Exploring Menswear: Chapter 3 – Neo-Modernist

Sharp tailored suits, with crisp, clean lines, cut from luxurious materials in sombre tones, this wardrobe subverts tradition. The 21st century Neo-Modernist is defined by his ability to look backwards and forwards, to the street and the salon.


French poet and modernist Charles Baudelaire:

“For the perfect dandy…enamoured as he is above all of distinction, perfection in dress consists in absolute simplicity, which is, indeed, the best way of being distinguished.”

Charles Baudelaire

The nineteenth-century definition of modernity was beauty inspired by industrialization and an urban context, with a rejection of ancient ideals of the exquisite.

The twentieth-century definition of modernity expanded to include an emphasis on the use of contemporary technologies and the higher order of structure and function, which was influenced by Bauhaus architectural modernism.

The clean lines and sober formalism of Bauhaus architecture

Another important development within modernity at this time was the emergence of the teenager.  Modernity blended with youth culture at the arrival of the zoot-suited hipsters who set the tone for teenage rebellion across the western world. The notion that “dignity and a resplendent, stylish appearance are incompatible elements of masculinity” were challenged by the Zooties.

Soldier inspecting a couple of zoot suits at the Uline Arena

East Coast Modernists (inspired by Gil Evans and Miles Davis “Birth of Cool” 1950) favoured a pared-down look, modern, sharp, slim and fitted, “a look that stylistically mirrored their music” (Cicolini 2005, 42).

The British Mods came next and “transformed the style into a religion”:

“college-boy smooth cropped hair with a burned-in parting, neat white Italian rounded-collar shirt, short Roman jacket very tailored (two little vents, three buttons), no-turn-up narrow trousers with 17inch bottoms absolute maximum, pointed-toe shoes, and a white mac folded at his side” (Colin MacInnes 1959)

British Mods


  • Working class English youth
  • West Indians
  • Innovation and creativity in the 1950s Caribbean style
  • Savile Row
  • Hollywood
  • East Coast Modernists

The Mod signalled his isolation from middle-class England through his leisure choices (drawing on international urban culture):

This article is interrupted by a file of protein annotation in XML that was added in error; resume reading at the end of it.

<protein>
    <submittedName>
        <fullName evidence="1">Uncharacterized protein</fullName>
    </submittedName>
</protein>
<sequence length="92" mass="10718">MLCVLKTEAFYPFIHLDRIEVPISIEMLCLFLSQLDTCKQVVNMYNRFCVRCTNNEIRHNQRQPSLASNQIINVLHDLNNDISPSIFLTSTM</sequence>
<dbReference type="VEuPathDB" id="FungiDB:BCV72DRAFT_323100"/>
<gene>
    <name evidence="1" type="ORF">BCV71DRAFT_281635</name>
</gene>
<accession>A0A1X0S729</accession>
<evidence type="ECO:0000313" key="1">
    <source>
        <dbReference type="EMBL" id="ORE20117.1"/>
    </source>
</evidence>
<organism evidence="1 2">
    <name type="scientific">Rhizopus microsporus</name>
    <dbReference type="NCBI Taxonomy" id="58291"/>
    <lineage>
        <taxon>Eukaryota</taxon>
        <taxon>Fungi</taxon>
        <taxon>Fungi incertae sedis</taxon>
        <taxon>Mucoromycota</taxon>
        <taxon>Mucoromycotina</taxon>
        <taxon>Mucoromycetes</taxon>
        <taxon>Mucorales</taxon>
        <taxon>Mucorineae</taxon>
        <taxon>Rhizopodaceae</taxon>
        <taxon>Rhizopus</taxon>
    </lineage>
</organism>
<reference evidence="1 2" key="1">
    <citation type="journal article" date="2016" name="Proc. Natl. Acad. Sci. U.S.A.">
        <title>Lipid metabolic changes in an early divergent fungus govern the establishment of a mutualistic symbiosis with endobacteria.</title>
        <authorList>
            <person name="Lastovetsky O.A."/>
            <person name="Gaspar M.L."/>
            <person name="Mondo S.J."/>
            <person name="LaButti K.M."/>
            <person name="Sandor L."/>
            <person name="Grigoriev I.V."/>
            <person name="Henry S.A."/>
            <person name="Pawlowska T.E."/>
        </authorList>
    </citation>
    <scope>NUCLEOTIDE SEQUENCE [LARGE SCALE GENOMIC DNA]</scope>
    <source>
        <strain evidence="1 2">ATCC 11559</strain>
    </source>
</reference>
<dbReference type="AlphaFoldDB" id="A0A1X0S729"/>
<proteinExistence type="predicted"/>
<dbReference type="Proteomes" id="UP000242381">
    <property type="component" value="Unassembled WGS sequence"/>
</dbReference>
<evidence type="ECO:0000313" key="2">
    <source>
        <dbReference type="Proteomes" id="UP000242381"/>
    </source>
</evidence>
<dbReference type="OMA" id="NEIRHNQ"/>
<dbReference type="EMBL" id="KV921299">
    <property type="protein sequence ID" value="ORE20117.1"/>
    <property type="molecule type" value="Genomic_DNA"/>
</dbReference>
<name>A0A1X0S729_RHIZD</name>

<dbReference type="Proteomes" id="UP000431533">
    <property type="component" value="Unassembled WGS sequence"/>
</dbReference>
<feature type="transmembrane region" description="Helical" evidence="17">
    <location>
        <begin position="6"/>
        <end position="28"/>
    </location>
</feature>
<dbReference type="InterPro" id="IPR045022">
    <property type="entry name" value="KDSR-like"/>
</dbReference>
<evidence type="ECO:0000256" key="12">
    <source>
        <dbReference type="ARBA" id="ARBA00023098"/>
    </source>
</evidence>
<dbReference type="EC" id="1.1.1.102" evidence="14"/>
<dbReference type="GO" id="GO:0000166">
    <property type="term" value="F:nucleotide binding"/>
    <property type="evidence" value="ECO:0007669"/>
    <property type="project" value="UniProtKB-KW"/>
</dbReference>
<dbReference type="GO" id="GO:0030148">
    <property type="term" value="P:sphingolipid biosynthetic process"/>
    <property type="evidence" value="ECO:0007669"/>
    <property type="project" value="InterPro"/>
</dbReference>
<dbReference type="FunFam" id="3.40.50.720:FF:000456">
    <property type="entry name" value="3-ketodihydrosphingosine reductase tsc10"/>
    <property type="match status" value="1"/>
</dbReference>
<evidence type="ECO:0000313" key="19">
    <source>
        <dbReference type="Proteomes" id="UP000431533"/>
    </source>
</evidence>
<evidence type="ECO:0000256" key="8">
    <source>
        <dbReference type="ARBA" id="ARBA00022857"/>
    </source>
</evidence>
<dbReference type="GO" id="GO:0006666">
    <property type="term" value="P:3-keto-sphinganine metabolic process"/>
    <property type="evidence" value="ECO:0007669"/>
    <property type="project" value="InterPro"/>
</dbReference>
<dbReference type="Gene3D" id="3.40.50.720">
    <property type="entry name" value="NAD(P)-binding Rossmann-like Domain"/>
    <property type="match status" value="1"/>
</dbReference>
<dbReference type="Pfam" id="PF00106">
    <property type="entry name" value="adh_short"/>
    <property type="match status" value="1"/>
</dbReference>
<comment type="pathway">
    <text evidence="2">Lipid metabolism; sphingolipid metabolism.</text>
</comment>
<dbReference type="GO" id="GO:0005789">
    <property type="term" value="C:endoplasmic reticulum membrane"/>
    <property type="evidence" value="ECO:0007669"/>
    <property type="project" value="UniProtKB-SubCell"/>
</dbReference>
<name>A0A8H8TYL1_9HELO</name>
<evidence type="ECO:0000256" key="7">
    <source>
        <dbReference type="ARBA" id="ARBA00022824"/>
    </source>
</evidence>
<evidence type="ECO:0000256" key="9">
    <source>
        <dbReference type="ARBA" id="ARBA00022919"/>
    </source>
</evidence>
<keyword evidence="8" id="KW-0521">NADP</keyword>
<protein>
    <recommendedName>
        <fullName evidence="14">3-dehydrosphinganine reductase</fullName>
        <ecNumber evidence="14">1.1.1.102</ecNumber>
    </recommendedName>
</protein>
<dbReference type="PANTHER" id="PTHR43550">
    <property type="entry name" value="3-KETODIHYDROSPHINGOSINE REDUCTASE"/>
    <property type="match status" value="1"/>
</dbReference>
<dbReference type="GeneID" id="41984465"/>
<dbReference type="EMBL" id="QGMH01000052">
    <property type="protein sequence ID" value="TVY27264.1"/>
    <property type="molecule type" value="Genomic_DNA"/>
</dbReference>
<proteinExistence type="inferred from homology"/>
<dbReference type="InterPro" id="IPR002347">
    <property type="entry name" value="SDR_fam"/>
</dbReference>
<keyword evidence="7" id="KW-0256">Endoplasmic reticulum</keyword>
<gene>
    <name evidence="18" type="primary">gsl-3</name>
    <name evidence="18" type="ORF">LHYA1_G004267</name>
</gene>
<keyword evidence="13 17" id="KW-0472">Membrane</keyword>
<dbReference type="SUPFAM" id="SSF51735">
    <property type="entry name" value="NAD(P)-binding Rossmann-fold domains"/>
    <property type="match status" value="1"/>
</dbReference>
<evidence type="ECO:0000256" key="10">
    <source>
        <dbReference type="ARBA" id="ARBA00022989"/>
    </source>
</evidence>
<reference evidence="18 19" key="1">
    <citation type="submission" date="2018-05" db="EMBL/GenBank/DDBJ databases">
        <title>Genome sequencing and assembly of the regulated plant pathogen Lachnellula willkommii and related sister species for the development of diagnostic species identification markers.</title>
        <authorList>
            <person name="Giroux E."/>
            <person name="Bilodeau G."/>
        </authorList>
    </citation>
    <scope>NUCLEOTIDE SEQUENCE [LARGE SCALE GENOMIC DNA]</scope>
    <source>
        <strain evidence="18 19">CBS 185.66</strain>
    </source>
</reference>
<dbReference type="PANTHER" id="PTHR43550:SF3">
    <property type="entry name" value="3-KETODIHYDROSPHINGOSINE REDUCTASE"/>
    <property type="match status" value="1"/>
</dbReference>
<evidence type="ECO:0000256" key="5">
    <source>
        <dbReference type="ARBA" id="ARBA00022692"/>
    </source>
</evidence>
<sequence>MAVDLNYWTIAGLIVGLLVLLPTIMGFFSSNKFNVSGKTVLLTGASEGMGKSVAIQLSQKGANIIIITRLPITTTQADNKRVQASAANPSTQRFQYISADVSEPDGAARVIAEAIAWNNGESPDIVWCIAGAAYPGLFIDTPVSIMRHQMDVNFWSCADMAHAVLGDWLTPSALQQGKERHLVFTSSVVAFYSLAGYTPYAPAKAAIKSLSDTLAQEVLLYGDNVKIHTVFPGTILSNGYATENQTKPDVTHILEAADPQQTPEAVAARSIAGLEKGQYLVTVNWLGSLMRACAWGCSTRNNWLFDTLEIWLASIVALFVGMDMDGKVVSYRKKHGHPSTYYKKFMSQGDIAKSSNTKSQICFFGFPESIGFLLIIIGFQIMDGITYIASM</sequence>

• American burger bars
  • Jazz and R & B
  • Italian cafes and scooters
  • French clubs, films and haircuts

Mod culture rose and fall through to the twenty-first century with the most notable development being a more graphic, Op Art-inspired feel on top of the slim-fitted silhouette of previous years.

Alexander McQueen's take on the Op Art influence of the mods SS2010

Ben Sherman claims to be the original British Mod brand

In twenty-first century England, clean lines and muted colours once more afford relief from the riot and parody of Postmodernism that has dominated British fashion since Vivienne Westwood and John Galliano.

The Neo-Modernist style blends the major concerns of each modernist movement:

  • Contemporary abstraction
  • A focus on structure and materials
  • An internationalist outlook

It also draws on established sartorial traditions, subverting them through materials, form and function.

Cicolini claims that Alexander McQueen epitomizes a Modernist perspective on Savile Row tailoring traditions, in particular his collaboration with Huntsman (one of Savile Row’s most established bespoke houses) in 2002 to create a capsule collection redolent with Modernist influence.

Alexander McQueen now has his own menswear collection which he shows each season and which he defines as ready-to-wear at Savile Row standard,

“The construction and architecture of the pieces employ the core techniques I learned during my four-year apprenticeship on the Row. You have to fully understand the construction of clothes before you can begin to manipulate them. What I’ve done is to take these traditional techniques and inject modernity.”

Some of his looks from various collections

His collections draw on inspiration as varied as: “Sombre morning suits and Jewish ceremonial dress, Mod and Skinhead crombies and blazers, slim-legged Mod trousers and one-button jackets, and 1970s romantic rock’n’roll. What I want to achieve is clothing for individuals, a focus on quality over trend.”

This gives me an idea of what sorts of things inspire other designers, and maybe I’ll start to be drawn to a few different areas myself. I love London designer Kristian Aadnevik’s look, see below.

www.kristianaadnevik.com He only designs womenswear but it is worth taking a look at, some of it is breathtaking. Love this illustration of his.

Kristian Aadnevik


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